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Allowing DRS use everywhere on the track or allowing all drivers to use DRS in a designated zone is completely pointless and will only add an unnecessary performance differentiator. We already have a decent performance differential in the DRS systems across teams. The balls to open it early argument is ridiculous, teams with better DRS will be so much more faster over the course of the straights it defeats the point. The only reason DRS was introduced was to promote overtaking, you either keep it as it currently is or remove it altogether.

There are many other ways to make F1 cars faster than they are, return of winglets, movable aero parts, more powerful engines and what not. I don't think really think they should be implemented because faster isn't necessarily better.

One fundamental change I would like to see is the wholesale incorporation of ground effects, remove most of the aero dependence without losing any of the speed (that's very much possible with advanced ground effects, will probably take the teams a season or two to get to grips though). That will completely get rid of the biggest problem that has plagued F1 over the last decade, turbulence. We would not need the funky overtaking needs like DRS anymore, cars will look more old school with small wings and no blown exhausts.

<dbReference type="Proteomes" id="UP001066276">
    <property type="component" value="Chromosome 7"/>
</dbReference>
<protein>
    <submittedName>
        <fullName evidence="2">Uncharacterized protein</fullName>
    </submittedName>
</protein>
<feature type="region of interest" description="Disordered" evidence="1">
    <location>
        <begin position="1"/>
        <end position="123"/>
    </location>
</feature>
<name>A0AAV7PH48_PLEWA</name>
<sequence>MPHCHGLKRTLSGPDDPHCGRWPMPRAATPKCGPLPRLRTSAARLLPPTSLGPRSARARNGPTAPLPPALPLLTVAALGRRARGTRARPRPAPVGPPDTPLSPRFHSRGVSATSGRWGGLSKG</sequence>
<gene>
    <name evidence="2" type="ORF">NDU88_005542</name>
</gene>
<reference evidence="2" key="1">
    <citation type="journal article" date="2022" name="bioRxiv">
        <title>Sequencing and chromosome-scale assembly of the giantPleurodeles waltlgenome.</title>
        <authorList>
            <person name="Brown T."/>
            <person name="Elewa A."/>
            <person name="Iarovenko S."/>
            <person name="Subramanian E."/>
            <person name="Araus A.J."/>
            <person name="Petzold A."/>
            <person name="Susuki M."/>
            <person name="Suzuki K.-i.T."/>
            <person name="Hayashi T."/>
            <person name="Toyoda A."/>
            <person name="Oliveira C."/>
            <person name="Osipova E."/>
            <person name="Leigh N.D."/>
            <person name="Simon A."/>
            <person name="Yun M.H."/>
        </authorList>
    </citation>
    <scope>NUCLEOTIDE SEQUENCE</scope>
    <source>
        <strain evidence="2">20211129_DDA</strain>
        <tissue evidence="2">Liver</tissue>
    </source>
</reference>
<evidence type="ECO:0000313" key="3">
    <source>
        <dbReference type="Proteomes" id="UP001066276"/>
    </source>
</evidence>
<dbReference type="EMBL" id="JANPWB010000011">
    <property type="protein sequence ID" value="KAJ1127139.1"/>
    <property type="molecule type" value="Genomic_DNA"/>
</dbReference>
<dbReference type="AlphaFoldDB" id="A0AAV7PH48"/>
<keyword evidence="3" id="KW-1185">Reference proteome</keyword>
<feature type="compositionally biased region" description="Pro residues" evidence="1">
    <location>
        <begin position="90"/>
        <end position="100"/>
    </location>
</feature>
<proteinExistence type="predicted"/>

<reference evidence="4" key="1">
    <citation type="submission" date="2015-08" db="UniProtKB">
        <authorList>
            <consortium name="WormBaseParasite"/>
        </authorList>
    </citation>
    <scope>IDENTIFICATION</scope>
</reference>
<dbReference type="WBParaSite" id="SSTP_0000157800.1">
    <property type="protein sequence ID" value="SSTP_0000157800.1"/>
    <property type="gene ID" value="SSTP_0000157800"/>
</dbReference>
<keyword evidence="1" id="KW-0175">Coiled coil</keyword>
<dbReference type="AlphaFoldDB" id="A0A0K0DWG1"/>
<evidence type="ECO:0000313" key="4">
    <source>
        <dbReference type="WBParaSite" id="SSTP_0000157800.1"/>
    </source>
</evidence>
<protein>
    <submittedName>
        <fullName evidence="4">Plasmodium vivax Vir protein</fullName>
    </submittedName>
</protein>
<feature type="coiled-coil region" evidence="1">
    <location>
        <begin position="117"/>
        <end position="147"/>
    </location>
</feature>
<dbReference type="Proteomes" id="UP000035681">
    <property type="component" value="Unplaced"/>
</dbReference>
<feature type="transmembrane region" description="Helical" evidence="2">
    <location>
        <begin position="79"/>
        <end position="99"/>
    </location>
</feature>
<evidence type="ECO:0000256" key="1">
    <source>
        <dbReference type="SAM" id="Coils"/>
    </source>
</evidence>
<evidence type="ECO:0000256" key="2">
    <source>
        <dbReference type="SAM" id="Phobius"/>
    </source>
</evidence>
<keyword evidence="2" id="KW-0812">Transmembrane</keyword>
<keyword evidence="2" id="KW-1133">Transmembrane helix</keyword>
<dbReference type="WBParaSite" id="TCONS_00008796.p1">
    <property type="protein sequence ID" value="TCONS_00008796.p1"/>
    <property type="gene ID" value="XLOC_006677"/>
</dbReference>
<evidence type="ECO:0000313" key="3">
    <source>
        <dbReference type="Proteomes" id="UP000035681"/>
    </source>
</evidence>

However one of the main reasons the FIA is not keen to bring back ground effects is because of safety concerns as the cars will become very fast if not regulated, but I'm sure they can reach a good compromise if they put their mind to it.

Otherwise, more realistically, I'd like to see them change the wings to pre-2009 specifications, this wide-front narrow-rear configuration is redundant with the introduction of the DRS.

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PostPosted: Tue Jul 17, 2012 4:34 pm 
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Balibari wrote:
If the FIA want to save money teams should have to present two or three pairs of wings at the start of the season and not be allowed to make any further changes during. Not what I want but sometimes I wonder why this doesn't happen.